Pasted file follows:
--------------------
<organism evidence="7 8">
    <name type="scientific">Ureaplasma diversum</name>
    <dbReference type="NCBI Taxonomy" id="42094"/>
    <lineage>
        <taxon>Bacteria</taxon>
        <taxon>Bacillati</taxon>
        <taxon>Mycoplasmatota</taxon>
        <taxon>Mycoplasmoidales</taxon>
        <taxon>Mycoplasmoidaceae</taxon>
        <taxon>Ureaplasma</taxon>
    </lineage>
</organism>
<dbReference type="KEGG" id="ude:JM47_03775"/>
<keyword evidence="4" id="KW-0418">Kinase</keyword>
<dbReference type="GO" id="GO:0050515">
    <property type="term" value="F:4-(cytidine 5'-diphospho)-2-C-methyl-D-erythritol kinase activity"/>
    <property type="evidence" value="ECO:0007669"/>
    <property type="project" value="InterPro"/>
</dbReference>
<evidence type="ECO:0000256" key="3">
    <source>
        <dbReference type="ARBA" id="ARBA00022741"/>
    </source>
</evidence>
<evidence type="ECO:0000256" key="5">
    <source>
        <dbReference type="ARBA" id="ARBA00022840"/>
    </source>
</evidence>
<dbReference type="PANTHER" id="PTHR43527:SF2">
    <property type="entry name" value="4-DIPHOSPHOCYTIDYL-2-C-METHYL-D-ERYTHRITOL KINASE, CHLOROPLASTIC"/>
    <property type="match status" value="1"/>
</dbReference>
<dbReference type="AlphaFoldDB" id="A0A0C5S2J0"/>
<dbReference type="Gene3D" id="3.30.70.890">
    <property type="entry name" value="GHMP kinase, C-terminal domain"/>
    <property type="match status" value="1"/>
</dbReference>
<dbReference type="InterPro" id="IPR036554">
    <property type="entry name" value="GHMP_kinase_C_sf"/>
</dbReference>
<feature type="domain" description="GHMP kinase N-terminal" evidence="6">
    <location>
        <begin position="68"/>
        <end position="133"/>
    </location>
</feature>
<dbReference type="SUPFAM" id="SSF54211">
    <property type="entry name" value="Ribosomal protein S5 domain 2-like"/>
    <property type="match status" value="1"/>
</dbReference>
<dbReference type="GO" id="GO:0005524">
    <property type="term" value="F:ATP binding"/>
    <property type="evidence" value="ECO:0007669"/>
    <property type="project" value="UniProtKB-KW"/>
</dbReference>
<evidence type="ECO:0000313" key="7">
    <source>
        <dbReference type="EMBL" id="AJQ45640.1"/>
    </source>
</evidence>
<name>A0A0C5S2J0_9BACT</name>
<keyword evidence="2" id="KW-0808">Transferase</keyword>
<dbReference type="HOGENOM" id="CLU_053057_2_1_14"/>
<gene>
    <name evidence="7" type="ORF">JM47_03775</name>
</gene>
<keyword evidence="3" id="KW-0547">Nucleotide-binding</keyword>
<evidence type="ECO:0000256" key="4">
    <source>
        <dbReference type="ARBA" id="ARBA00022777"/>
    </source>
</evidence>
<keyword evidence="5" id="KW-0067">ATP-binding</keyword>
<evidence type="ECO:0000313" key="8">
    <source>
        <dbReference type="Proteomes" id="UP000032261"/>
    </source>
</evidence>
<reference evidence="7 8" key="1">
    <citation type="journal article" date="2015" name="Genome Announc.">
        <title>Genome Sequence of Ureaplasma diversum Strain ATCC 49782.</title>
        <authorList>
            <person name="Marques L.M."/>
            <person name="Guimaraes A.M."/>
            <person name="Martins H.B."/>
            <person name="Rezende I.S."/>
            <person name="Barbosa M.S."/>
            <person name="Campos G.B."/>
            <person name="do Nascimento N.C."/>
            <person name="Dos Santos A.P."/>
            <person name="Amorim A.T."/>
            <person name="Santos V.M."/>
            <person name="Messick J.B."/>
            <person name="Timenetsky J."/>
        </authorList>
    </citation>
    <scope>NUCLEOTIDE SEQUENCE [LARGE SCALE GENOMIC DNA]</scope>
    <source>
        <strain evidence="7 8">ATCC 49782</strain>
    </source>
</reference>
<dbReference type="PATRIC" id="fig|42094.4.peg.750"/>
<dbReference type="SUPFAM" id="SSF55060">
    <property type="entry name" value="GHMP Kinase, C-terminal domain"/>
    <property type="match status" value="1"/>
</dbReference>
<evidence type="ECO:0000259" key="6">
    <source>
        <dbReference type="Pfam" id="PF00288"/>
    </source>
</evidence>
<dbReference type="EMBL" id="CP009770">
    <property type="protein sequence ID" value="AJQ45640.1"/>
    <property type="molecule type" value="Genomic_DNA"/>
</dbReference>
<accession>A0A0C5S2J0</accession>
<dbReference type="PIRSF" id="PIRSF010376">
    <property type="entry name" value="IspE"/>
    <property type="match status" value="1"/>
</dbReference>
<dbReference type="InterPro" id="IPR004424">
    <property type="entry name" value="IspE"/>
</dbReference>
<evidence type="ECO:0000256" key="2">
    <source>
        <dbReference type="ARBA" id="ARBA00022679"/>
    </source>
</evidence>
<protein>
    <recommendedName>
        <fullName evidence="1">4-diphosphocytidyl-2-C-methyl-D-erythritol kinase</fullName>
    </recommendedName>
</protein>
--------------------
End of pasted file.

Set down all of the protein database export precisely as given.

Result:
<organism evidence="7 8">
    <name type="scientific">Ureaplasma diversum</name>
    <dbReference type="NCBI Taxonomy" id="42094"/>
    <lineage>
        <taxon>Bacteria</taxon>
        <taxon>Bacillati</taxon>
        <taxon>Mycoplasmatota</taxon>
        <taxon>Mycoplasmoidales</taxon>
        <taxon>Mycoplasmoidaceae</taxon>
        <taxon>Ureaplasma</taxon>
    </lineage>
</organism>
<dbReference type="KEGG" id="ude:JM47_03775"/>
<keyword evidence="4" id="KW-0418">Kinase</keyword>
<dbReference type="GO" id="GO:0050515">
    <property type="term" value="F:4-(cytidine 5'-diphospho)-2-C-methyl-D-erythritol kinase activity"/>
    <property type="evidence" value="ECO:0007669"/>
    <property type="project" value="InterPro"/>
</dbReference>
<evidence type="ECO:0000256" key="3">
    <source>
        <dbReference type="ARBA" id="ARBA00022741"/>
    </source>
</evidence>
<evidence type="ECO:0000256" key="5">
    <source>
        <dbReference type="ARBA" id="ARBA00022840"/>
    </source>
</evidence>
<dbReference type="PANTHER" id="PTHR43527:SF2">
    <property type="entry name" value="4-DIPHOSPHOCYTIDYL-2-C-METHYL-D-ERYTHRITOL KINASE, CHLOROPLASTIC"/>
    <property type="match status" value="1"/>
</dbReference>
<dbReference type="AlphaFoldDB" id="A0A0C5S2J0"/>
<dbReference type="Gene3D" id="3.30.70.890">
    <property type="entry name" value="GHMP kinase, C-terminal domain"/>
    <property type="match status" value="1"/>
</dbReference>
<dbReference type="InterPro" id="IPR036554">
    <property type="entry name" value="GHMP_kinase_C_sf"/>
</dbReference>
<feature type="domain" description="GHMP kinase N-terminal" evidence="6">
    <location>
        <begin position="68"/>
        <end position="133"/>
    </location>
</feature>
<dbReference type="SUPFAM" id="SSF54211">
    <property type="entry name" value="Ribosomal protein S5 domain 2-like"/>
    <property type="match status" value="1"/>
</dbReference>
<dbReference type="GO" id="GO:0005524">
    <property type="term" value="F:ATP binding"/>
    <property type="evidence" value="ECO:0007669"/>
    <property type="project" value="UniProtKB-KW"/>
</dbReference>
<evidence type="ECO:0000313" key="7">
    <source>
        <dbReference type="EMBL" id="AJQ45640.1"/>
    </source>
</evidence>
<name>A0A0C5S2J0_9BACT</name>
<keyword evidence="2" id="KW-0808">Transferase</keyword>
<dbReference type="HOGENOM" id="CLU_053057_2_1_14"/>
<gene>
    <name evidence="7" type="ORF">JM47_03775</name>
</gene>
<keyword evidence="3" id="KW-0547">Nucleotide-binding</keyword>
<evidence type="ECO:0000256" key="4">
    <source>
        <dbReference type="ARBA" id="ARBA00022777"/>
    </source>
</evidence>
<keyword evidence="5" id="KW-0067">ATP-binding</keyword>
<evidence type="ECO:0000313" key="8">
    <source>
        <dbReference type="Proteomes" id="UP000032261"/>
    </source>
</evidence>
<reference evidence="7 8" key="1">
    <citation type="journal article" date="2015" name="Genome Announc.">
        <title>Genome Sequence of Ureaplasma diversum Strain ATCC 49782.</title>
        <authorList>
            <person name="Marques L.M."/>
            <person name="Guimaraes A.M."/>
            <person name="Martins H.B."/>
            <person name="Rezende I.S."/>
            <person name="Barbosa M.S."/>
            <person name="Campos G.B."/>
            <person name="do Nascimento N.C."/>
            <person name="Dos Santos A.P."/>
            <person name="Amorim A.T."/>
            <person name="Santos V.M."/>
            <person name="Messick J.B."/>
            <person name="Timenetsky J."/>
        </authorList>
    </citation>
    <scope>NUCLEOTIDE SEQUENCE [LARGE SCALE GENOMIC DNA]</scope>
    <source>
        <strain evidence="7 8">ATCC 49782</strain>
    </source>
</reference>
<dbReference type="PATRIC" id="fig|42094.4.peg.750"/>
<dbReference type="SUPFAM" id="SSF55060">
    <property type="entry name" value="GHMP Kinase, C-terminal domain"/>
    <property type="match status" value="1"/>
</dbReference>
<evidence type="ECO:0000259" key="6">
    <source>
        <dbReference type="Pfam" id="PF00288"/>
    </source>
</evidence>
<dbReference type="EMBL" id="CP009770">
    <property type="protein sequence ID" value="AJQ45640.1"/>
    <property type="molecule type" value="Genomic_DNA"/>
</dbReference>
<accession>A0A0C5S2J0</accession>
<dbReference type="PIRSF" id="PIRSF010376">
    <property type="entry name" value="IspE"/>
    <property type="match status" value="1"/>
</dbReference>
<dbReference type="InterPro" id="IPR004424">
    <property type="entry name" value="IspE"/>
</dbReference>
<evidence type="ECO:0000256" key="2">
    <source>
        <dbReference type="ARBA" id="ARBA00022679"/>
    </source>
</evidence>
<protein>
    <recommendedName>
        <fullName evidence="1">4-diphosphocytidyl-2-C-methyl-D-erythritol kinase</fullName>
    </recommendedName>
</protein>